Book Review: The Stranger in the Attic

December 17, 2014
By

The-Stranger-in-the-AtticJohn Kedzie Jacobs, The Stranger in the Attic: Finding a Lost Brother in His Letters Home (Lexington, KY: Jacobs, 2013).

At the end of his physical strength, the Lincoln volunteer Edward Deyo Jacobs was too exhausted to continue running away from the encircling enemy armies during the Retreats of March 1938.  His close friend and fellow artist Doug Taylor elected to stay with him.  They were both swept up by the advancing Nationalists and neither was ever heard from again.

Veteran Arthur Landis authored an article on Jacobs that was published in The Volunteer and is reproduced in this new book.  He concluded the article by noting, “These few paragraphs, plus the accompanying artwork falls far short of being the story of Deyo Jacobs. His background data, the milieu from which he came is missing.”

Now, in The Stranger in the Attic, John Kedzie Jacobs, Edward’s older brother, provides the previously missing story behind the story, using a framework based on letters John Jacobs found in the attic of his family home. These letters written by and to Edward, include those from his friends and family beginning during his childhood in upstate New York and continuing until shortly before his death. John Jacobs does an exceptional job interweaving family history and the letters.

After graduating from high school, Edward enrolled in the Art Students League in Manhattan.  He grew into a talented artist who signed his work Deyo. Jacobs’s letters from New York deal with diverse subjects, including learning about art, life, and making a living during the Great Depression. In 1935, he and Doug Taylor rode the rails to Salt Lake City. The same year he joined the Communist Party.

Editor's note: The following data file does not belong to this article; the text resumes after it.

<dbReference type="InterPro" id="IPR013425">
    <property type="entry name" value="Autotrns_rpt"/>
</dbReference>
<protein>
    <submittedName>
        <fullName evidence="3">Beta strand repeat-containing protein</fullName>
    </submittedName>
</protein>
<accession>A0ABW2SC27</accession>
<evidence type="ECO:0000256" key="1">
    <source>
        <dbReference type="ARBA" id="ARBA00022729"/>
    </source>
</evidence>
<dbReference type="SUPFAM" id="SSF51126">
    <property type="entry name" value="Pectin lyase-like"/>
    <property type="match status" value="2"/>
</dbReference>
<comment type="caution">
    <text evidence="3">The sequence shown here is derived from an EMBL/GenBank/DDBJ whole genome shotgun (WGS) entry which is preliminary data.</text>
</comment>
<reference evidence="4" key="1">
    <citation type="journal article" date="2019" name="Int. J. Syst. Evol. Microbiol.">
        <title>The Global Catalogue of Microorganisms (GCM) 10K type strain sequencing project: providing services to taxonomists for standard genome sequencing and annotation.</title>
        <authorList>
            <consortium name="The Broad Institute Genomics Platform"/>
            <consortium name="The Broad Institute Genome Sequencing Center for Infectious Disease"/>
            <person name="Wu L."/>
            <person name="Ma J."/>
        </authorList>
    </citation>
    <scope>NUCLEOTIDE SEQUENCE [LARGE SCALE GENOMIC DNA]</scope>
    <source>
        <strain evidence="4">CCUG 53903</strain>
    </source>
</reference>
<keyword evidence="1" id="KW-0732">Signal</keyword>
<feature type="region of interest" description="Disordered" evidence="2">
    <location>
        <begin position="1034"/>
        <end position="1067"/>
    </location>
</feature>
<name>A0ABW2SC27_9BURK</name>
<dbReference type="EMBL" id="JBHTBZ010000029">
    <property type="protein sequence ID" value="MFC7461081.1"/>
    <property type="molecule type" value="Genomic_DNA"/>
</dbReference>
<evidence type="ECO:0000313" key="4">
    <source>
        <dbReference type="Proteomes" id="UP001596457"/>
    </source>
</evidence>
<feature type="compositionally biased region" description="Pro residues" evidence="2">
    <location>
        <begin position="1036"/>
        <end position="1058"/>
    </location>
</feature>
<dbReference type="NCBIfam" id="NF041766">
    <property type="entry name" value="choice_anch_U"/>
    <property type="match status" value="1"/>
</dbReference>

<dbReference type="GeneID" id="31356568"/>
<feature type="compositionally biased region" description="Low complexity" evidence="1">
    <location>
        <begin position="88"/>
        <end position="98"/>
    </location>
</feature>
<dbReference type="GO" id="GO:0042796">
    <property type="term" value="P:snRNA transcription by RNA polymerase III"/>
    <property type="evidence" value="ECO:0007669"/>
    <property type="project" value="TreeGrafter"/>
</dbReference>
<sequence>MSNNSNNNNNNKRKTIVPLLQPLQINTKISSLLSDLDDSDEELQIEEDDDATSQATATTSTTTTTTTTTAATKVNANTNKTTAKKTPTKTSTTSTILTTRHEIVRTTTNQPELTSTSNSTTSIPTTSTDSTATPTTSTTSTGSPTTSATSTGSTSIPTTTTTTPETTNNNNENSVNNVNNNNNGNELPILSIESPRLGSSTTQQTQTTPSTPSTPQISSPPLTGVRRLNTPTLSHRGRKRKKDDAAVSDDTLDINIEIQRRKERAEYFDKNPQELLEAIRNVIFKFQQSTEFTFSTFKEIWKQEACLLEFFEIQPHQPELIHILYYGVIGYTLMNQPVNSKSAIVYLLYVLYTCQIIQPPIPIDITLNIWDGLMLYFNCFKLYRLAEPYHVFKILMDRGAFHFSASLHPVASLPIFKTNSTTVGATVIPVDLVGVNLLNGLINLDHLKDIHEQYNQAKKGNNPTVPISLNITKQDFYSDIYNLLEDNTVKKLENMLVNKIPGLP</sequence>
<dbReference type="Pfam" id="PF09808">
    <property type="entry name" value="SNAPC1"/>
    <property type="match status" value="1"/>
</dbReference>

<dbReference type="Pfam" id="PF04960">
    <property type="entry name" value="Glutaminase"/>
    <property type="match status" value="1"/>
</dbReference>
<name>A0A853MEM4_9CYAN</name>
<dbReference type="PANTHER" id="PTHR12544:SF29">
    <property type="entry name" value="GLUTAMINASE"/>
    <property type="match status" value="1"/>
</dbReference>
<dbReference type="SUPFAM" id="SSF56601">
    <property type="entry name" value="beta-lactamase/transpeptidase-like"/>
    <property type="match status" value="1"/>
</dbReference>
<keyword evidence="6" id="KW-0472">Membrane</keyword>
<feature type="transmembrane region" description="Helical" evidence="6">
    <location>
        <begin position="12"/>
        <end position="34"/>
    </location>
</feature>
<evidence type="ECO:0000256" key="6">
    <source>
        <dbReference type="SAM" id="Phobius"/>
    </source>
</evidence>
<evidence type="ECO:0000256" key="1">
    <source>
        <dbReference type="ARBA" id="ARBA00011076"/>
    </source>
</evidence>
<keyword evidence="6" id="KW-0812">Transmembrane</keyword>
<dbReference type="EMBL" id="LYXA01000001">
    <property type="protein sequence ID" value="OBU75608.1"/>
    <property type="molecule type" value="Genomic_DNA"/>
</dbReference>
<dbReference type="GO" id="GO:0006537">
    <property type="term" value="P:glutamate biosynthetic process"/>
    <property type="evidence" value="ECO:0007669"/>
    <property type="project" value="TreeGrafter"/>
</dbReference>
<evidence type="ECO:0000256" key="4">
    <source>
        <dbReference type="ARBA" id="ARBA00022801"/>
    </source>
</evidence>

Edward Jacobs volunteered when the Spanish Civil War broke out and the Communist Party began to recruit volunteers for the International Brigades. He arrived in Spain in early March 1937. Jacobs served on the Jarama Front, at Fuentes de Ebro, Teruel, and the Retreats. His roles were varied and included those of rifleman, staff artist, and topographer. While Jacobs’s letters from Spain make up only a small portion of The Stranger in the Attic, they provide greater insight into his service in Spain.  When family and friends ceased to receive letters, their hope gradually turned to grief. 

The Stranger in the Attic is a powerful addition to the growing library on Spanish Civil War volunteers.  It is both a celebration of life and a poignant reflection of an older brother lost in a foreign war and the subsequent impact on his family.

Chris Brooks, a longtime Board member, directs ALBA’s biographical dictionary project.

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